Pakistan’s Media Freedom Ranking Falls Further


Pakistan has one of the worst records when it comes to media freedom. According to the global watchdog, Reporters without borders (RSF), Pakistan stands at 145 in its 2020 global ranking of countries, down three slots from 2019. The RSF report notes that since 2018 when Prime Minister Imran Khan took over “There have been many cases of brazen censorship in which the military have used a number of methods for exercising pressure” and that “Journalists who dared to broach subjects deemed off limits by the military have been subjected to ISI-orchestrated harassment campaigns.”


Echoing these views, an editorial in Dawn refers to it as “open season on journalists.” According to Dawn, the problem becomes worse when “the government itself becomes party to smear campaigns against journalists, an important line is crossed. It means the state no longer believes in its duty to protect journalists and their right to freedom of speech.”


The latest example was on December 3, when social media “was abuzz over Stephen Sackur’s punishing interview of Ishaq Dar on Hard Talk.” This led the Prime Minister’s own party PTI’s Lahore wing to tweet what Dawn refers to as “execrable tweets.” The first a list of so-called mediapersons who were ‘building narratives for the corrupt’” and the second a list of so-called “brave and bold journalists fighting the war of truth and justice.”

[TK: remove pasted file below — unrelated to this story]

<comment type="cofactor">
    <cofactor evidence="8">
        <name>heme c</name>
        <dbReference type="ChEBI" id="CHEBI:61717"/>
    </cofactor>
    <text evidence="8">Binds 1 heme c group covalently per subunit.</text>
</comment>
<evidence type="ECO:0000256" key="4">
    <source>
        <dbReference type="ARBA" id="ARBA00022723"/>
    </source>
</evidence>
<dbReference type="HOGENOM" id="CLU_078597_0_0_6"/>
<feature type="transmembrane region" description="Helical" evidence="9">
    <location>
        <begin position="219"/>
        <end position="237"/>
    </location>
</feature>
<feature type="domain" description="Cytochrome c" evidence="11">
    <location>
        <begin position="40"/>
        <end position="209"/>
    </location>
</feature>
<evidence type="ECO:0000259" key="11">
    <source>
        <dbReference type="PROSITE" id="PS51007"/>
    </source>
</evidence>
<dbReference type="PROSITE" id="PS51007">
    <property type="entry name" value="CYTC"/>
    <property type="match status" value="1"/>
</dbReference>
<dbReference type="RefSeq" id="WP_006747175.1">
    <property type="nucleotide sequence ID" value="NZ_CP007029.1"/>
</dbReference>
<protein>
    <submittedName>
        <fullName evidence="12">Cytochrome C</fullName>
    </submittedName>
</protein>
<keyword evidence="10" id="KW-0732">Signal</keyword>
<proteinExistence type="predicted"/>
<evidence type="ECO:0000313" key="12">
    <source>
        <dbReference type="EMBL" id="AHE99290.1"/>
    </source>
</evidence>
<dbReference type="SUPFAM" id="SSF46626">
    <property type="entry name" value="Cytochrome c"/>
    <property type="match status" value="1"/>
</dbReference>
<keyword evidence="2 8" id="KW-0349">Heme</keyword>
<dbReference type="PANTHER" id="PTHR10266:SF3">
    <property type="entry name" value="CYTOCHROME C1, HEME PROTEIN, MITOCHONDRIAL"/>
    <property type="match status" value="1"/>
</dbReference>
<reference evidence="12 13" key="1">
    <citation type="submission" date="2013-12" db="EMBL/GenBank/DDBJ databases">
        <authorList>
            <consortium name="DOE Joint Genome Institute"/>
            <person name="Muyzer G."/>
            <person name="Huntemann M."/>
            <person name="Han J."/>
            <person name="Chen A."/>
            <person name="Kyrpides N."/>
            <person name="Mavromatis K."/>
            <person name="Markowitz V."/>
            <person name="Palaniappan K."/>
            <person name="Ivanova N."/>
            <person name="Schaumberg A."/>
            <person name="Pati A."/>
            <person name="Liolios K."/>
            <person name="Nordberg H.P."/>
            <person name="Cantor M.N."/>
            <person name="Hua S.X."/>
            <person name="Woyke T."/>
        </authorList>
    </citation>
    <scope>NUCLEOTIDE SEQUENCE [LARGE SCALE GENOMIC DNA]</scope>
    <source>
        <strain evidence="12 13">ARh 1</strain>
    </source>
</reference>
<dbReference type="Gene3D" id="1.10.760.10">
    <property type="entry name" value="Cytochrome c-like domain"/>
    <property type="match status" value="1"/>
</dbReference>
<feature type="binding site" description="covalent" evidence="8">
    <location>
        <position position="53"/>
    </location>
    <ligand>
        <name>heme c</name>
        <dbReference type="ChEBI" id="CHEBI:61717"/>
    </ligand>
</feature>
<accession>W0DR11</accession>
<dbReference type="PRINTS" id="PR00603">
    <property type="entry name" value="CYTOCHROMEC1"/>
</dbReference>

While the tweets were later deleted after a massive uproar, as Dawn noted, the harm was done. “The tweets betray the ruling party’s attitude towards independent-minded journalists. These are the mediapersons who do not flinch from asking uncomfortable questions — in short, who do what their profession demands of them, which is to hold the government’s feet to the fire.” This is not the first time this has happened, as in 2019, the PTI’s official account “fired off several tweets denouncing as ‘anti-state’ mediapersons critical of the government.”


As Dawn rightly points out, in the end, “the PTI itself has set the tone for this vicious environment where journalists cannot do their job without risking their physical safety and mental well-being.”